The wind was still strong down the Strait in the breaking dawn. Our early start on the slack tide helped make the turn Chatham Point. The oncoming gust made the ride just as lively, but the light of day changes everything. Tim took first watch and kept close to shore to lessen the drag of the head wind. We persevered onward trusting the topography around the strait to afford us protection from the lumpy waters.

There are places on the Johnstone Strait where the current is squeezed between peninsulas jutting out from the Canadian Mainland and others where the water is stuffed among islands only to fall out the other side in its unrelenting pursuit of the moon and sun. The earth turns and the sea rushes to and fro in answer to the invisible lover’s call we know as gravity. It is on this slosh AVANTI rides westward, now faster with the ebb then slower with the flood.

Forward is what we want. The surface of the water is but the bottom of the sky. It is here we move at the grace of the nature world. Even the air is subject to the love of gravity and falls down the slopping mountains in williwaws to either help us or halt us in our progress forward.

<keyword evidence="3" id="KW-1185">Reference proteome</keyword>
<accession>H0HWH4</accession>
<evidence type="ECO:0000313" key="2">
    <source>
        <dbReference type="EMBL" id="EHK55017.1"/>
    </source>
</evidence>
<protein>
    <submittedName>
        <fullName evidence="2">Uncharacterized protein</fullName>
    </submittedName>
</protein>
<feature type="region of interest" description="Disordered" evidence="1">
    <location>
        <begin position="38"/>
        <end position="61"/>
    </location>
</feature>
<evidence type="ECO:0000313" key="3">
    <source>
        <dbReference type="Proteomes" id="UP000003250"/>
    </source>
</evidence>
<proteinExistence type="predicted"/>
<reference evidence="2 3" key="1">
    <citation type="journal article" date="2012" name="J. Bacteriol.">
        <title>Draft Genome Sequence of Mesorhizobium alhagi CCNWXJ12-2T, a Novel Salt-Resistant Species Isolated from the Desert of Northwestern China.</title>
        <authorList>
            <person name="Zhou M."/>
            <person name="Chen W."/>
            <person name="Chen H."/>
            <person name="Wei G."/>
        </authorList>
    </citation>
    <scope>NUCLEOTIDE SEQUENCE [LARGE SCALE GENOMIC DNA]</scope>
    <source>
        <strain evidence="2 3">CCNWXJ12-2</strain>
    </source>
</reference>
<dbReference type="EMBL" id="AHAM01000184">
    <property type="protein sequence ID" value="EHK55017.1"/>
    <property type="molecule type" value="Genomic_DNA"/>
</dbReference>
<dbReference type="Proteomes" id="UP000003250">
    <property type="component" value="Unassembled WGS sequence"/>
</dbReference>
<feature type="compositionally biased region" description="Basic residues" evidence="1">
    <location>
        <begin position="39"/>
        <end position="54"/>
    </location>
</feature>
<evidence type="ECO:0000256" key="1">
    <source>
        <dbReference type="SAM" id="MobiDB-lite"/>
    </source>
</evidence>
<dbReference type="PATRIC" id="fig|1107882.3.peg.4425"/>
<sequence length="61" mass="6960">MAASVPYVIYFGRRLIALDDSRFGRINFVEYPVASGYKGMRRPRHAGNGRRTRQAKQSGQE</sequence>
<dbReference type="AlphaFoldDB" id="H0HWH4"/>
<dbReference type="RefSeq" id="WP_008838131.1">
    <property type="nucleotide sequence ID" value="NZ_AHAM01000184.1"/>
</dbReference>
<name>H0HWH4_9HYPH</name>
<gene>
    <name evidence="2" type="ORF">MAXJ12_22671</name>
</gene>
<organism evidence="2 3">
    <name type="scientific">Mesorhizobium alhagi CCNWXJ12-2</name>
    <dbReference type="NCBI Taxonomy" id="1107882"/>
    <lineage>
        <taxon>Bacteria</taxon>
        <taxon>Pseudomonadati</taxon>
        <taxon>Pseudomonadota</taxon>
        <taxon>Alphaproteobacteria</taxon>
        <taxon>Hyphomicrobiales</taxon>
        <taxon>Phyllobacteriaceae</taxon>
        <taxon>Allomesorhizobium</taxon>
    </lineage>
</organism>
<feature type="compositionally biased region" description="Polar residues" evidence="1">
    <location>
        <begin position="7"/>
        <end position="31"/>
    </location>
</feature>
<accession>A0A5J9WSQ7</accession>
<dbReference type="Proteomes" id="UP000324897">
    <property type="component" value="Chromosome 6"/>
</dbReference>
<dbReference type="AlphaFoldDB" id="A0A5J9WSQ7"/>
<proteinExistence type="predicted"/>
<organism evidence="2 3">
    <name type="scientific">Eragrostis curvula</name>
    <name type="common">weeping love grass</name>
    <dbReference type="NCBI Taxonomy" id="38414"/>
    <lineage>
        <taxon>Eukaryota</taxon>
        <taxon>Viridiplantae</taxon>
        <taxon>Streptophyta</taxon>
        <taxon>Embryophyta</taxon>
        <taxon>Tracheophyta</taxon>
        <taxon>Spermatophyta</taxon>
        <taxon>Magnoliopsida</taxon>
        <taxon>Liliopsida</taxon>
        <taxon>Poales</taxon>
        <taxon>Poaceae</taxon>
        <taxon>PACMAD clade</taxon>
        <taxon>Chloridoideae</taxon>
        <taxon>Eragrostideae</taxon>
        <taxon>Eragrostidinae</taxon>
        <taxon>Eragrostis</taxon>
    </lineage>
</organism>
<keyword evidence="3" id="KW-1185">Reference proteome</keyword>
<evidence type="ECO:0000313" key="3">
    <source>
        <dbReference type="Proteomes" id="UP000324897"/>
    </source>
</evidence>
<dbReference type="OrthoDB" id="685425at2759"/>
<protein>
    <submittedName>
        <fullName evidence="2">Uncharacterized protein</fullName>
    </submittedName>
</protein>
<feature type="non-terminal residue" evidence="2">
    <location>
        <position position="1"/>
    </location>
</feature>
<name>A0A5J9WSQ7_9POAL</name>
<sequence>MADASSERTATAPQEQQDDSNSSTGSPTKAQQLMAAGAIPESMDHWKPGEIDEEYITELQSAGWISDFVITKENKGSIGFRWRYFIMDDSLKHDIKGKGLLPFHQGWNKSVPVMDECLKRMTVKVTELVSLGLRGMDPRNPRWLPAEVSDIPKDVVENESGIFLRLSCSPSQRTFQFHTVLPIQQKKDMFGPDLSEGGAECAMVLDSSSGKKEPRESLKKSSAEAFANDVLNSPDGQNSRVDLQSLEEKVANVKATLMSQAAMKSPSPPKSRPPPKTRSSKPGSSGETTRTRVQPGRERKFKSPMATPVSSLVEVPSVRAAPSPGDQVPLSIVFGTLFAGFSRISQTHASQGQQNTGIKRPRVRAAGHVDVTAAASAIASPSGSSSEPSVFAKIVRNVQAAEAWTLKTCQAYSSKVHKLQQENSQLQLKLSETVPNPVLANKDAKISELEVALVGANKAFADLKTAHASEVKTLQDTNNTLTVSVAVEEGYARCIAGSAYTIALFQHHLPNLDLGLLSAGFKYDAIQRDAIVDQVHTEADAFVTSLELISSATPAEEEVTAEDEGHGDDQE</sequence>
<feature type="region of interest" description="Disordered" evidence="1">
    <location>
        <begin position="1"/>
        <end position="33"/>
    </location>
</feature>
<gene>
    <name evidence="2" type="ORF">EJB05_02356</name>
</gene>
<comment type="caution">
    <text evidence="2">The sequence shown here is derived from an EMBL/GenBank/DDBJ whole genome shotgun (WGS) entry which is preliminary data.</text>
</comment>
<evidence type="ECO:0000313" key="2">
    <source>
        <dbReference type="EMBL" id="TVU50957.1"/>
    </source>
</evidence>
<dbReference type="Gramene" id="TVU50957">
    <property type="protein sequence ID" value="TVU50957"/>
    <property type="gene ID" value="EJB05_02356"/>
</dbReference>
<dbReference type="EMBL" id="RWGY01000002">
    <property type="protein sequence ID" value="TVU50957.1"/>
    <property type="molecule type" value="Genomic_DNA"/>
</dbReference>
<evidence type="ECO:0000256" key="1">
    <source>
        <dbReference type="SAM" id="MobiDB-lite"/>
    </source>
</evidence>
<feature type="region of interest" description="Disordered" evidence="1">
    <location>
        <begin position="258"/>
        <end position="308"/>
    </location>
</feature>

Keep the water out and the boat will float, let the water in, the boat will sink. Oh how grateful I become for the simple laws of gravity keeping the water in its place and sky in its place and me right in between, right where I belong. It is a good thing to know where I belong.

Everyone has a Johnstone Strait story

Monday, November 12th, 2012

Up the anchor and underway for the Hole In The Wall. Timing is everything and my timing was off by an hour. At least the error was on the right side and only required waiting an additional hour for the slackening water to allow us through. A valuable lesson was learned early. The current tables of on the Inside Passage were not to be ignored. To cruise these latitudes in a small vessel demands an attunement with nature land travel never requires.

Having passed between Quadra and Sanora Islands, AVANTI joined the north flowing current of Johnstone Strait. We set our watches for a nights steaming hoping to ride the outward bound current as far as possible. There is current, then there is wind and when wind and current run strong in opposite directions water goes mad. Rounding Chatham Point we ran right into the teeth of a 40+ wind that stacked the tiderip onto itself in rolling waves with very short steep faces that tossed AVANTI like so much flotsam. From down below came the crashes and bangs of things being flung from what we thought to be very secure stowage for these seemingly protected waters. The sky was darkening early in the shadows of cloud and mountain and all fun had been washed overboard with the first three waves.